Italianate and Classical Revival style building from 1902 that continues to serve as Davenport's fire department headquarters.[16]
8 Central Office Building
Central Office Building
July 7, 1983
(#83002411)
230 W. 3rd St.
41°31′21″N 90°34′35″W / 41.5225°N 90.576389°W / 41.5225; -90.576389 (Central Office Building)
Four-story office and commercial building in the Early Commercial style and designed for H.F.C. Petersen who also owned the J.H.C. Petersen's Sons' Store; Davenport MRA.[17]
9 Chicago, Milwaukee, St. Paul and Pacific Freight House
Chicago, Milwaukee, St. Paul and Pacific Freight House
November 14, 1985
(#85002825)
102 S. Ripley St.
41°31′12″N 90°34′45″W / 41.52°N 90.579167°W / 41.52; -90.579167 (Chicago, Milwaukee, St. Paul and Pacific Freight House)
Built in 1917 as a freight house for the Milwaukee Road. It has subsequently been used to house entertainment venues and a farmer's market; Davenport MRA.[18]
10 City Market
City Market
April 5, 1984
(#84001329)
120 W. 5th St.
41°31′30″N 90°34′31″W / 41.525°N 90.575278°W / 41.525; -90.575278 (City Market)
Romanesque Revival style building built in 1872 as a common marketplace in the city; Davenport MRA.[19][20]
11 Davenport City Hall
Davenport City Hall
April 22, 1982
(#82002639)
226 W. 4th St.
41°31′27″N 90°34′35″W / 41.524167°N 90.576389°W / 41.524167; -90.576389 (Davenport City Hall)
A Richardsonian Romanesque civic building, which was built in 1895 to replace the old city hall. The building was designed by John W. Ross and cost $100,000 to complete. Architectural journals poked fun at city leaders due to the small amount budgeted for the project. The building continues to serve as city hall.[21][22]
12 Davenport Hotel
Davenport Hotel
July 7, 1983
(#83002419)
324 Main St.
41°31′24″N 90°34′33″W / 41.523333°N 90.575833°W / 41.523333; -90.575833 (Davenport Hotel)
Davenport architect P.T. Burrows designed the Renaissance Revival hotel building that opened in 1907. It is now an apartment building; Davenport MRA.[23]
13 Democrat Building
Democrat Building
July 7, 1983
(#83002420)
407–411 Brady St.
41°31′16″N 90°34′45″W / 41.521111°N 90.579167°W / 41.521111; -90.579167 (Democrat Building)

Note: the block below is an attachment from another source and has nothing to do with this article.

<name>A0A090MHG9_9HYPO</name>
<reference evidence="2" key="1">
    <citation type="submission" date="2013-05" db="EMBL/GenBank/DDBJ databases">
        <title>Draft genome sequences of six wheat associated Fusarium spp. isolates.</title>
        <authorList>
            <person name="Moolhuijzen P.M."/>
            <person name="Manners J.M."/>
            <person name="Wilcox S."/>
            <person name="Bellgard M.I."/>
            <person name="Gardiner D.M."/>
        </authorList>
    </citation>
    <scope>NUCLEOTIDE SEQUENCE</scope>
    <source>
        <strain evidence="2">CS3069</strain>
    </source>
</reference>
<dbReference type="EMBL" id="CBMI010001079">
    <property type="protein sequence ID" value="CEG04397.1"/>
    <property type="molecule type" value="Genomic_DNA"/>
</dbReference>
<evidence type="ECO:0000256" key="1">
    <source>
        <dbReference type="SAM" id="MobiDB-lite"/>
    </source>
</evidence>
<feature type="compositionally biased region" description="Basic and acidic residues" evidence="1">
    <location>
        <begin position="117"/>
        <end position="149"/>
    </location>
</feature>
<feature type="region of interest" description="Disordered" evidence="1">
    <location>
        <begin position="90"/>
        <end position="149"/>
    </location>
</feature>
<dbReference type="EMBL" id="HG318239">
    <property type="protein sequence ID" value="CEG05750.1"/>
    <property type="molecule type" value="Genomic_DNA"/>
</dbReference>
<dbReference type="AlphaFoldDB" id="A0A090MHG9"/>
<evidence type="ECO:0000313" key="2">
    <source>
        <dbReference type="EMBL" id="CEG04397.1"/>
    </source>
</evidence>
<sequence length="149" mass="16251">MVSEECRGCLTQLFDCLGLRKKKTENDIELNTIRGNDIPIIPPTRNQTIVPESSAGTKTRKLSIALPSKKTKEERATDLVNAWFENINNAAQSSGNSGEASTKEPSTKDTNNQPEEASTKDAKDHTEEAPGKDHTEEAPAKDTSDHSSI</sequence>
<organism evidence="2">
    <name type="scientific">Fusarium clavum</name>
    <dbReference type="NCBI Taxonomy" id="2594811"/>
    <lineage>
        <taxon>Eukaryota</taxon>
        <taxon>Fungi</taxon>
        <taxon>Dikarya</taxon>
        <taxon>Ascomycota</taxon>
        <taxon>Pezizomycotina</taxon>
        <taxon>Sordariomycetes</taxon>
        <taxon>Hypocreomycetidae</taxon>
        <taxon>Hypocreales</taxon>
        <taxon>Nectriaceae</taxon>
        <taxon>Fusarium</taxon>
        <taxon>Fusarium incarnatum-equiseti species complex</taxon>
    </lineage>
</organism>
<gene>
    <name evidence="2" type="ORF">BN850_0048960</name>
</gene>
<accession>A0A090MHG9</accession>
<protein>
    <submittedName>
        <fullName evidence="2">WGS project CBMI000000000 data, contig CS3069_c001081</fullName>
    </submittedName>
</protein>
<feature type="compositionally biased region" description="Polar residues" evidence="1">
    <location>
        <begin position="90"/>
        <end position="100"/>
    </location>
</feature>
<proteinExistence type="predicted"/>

Designed by Davenport architect Rudolph J. Clausen in 1923 for the Davenport Democrat. It also housed the The Catholic Messenger for a time before becoming commercial space. The building is considered significant because of its association with newspapers in Davenport, and as an example of the local influence of Louis Sullivan, whose work figures prominently in the history of American architecture; Davenport MRA.[24][25]
14 Dillon Memorial
Dillon Memorial
July 7, 1983
(#83002421)
S. Main St.
41°31′12″N 90°34′32″W / 41.52°N 90.575556°W / 41.52; -90.575556 (Dillon Memorial)
Classical Revival structure built in 1918 and dedicated to Davenport native Judge John Forrest Dillon; Davenport MRA.[26]
15 Donahue Building
Donahue Building
July 7, 1983
(#83002423)
114 W. 3rd St.
41°31′21″N 90°34′29″W / 41.5225°N 90.574722°W / 41.5225; -90.574722 (Donahue Building)
Three-story commercial building from c. 1880 and is a rare example in Iowa with a basement level storefront. It was first used as a Turkish Bath; Davenport MRA.[27]
16 Ferdinand Ewert Building
Ferdinand Ewert Building
July 7, 1983
(#83002425)
1107 W. 2nd St.
41°31′16″N 90°35′21″W / 41.521111°N 90.589167°W / 41.521111; -90.589167 (Ferdinand Ewert Building)
Now an empty lot. Davenport MRA
17 Ficke Block
Ficke Block
July 7, 1983
(#83002427)
307–309 Harrison St.
41°31′23″N 90°34′36″W / 41.523056°N 90.576667°W / 41.523056; -90.576667 (Ficke Block)
Late Victorian commercial and apartment buildings. The building is associated with a prominent Davenport Attorney Charles August (C.A.) Ficke. He was responsible for building or renovating numerous properties in the downtown area. The building originally housed the McCormick Harvesting Machine Company and apartments on the upper floors. Over the years it housed the L.R. Wareham pool hall and many other businesses; Davenport MRA.[28]
18 First National Bank Building
First National Bank Building
July 7, 1983
(#83002430)
201 W. 2nd St.
41°31′16″N 90°34′32″W / 41.521111°N 90.575556°W / 41.521111; -90.575556 (First National Bank Building)
Nine-story bank and office building in the Renaissance Revival style. It was the first bank in the nation to open under the new National Banking and Currency Act; Davenport MRA.[29][30]
19 Forrest Block
Forrest Block
July 7, 1983
(#83002433)
401 Brady St.
41°31′25″N 90°34′26″W / 41.523611°N 90.573889°W / 41.523611; -90.573889 (Forrest Block)
Three-story commercial block designed in the Italianate style in 1875. It is now an apartment building; Davenport MRA.
20 Germania-Miller/Standard Hotel
Germania-Miller/Standard Hotel
July 7, 1983
(#83002438)
712 W. 2nd St.
41°31′18″N 90°35′01″W / 41.521667°N 90.583611°W / 41.521667; -90.583611 (Germania-Miller/Standard Hotel)
Former hotel built in 1871 that housed many German immigrants when they first arrived in Davenport. It now serves as a center and museum for German-American culture; Davenport MRA.[31]
21 Hauschild's Hall
Hauschild's Hall
July 7, 1983
(#83002442)
1136 W. 3rd St.
41°31′21″N 90°35′24″W / 41.5225°N 90.59°W / 41.5225; -90.59 (Hauschild's Hall)
Davenport MRA
22 Bonaventura Heinz House (second)
Bonaventura Heinz House (second)
July 7, 1983
(#83002444)
1130 W. 5th St.
41°31′30″N 90°35′25″W / 41.525°N 90.590278°W / 41.525; -90.590278 (Bonaventura Heinz House (second))
Greek Revival style residence from 1860; Davenport MRA.
23 Hibernia Hall
Hibernia Hall
July 7, 1983
(#83002446)
421 Brady St.
41°31′26″N 90°34′25″W / 41.523889°N 90.573611°W / 41.523889; -90.573611 (Hibernia Hall)
Designed by Frederick G. Clausen in the Romanesque Revival style in 1891 to house the local chapter of the Ancient Order of Hibernians.[32] It is now commercial space; Davenport MRA.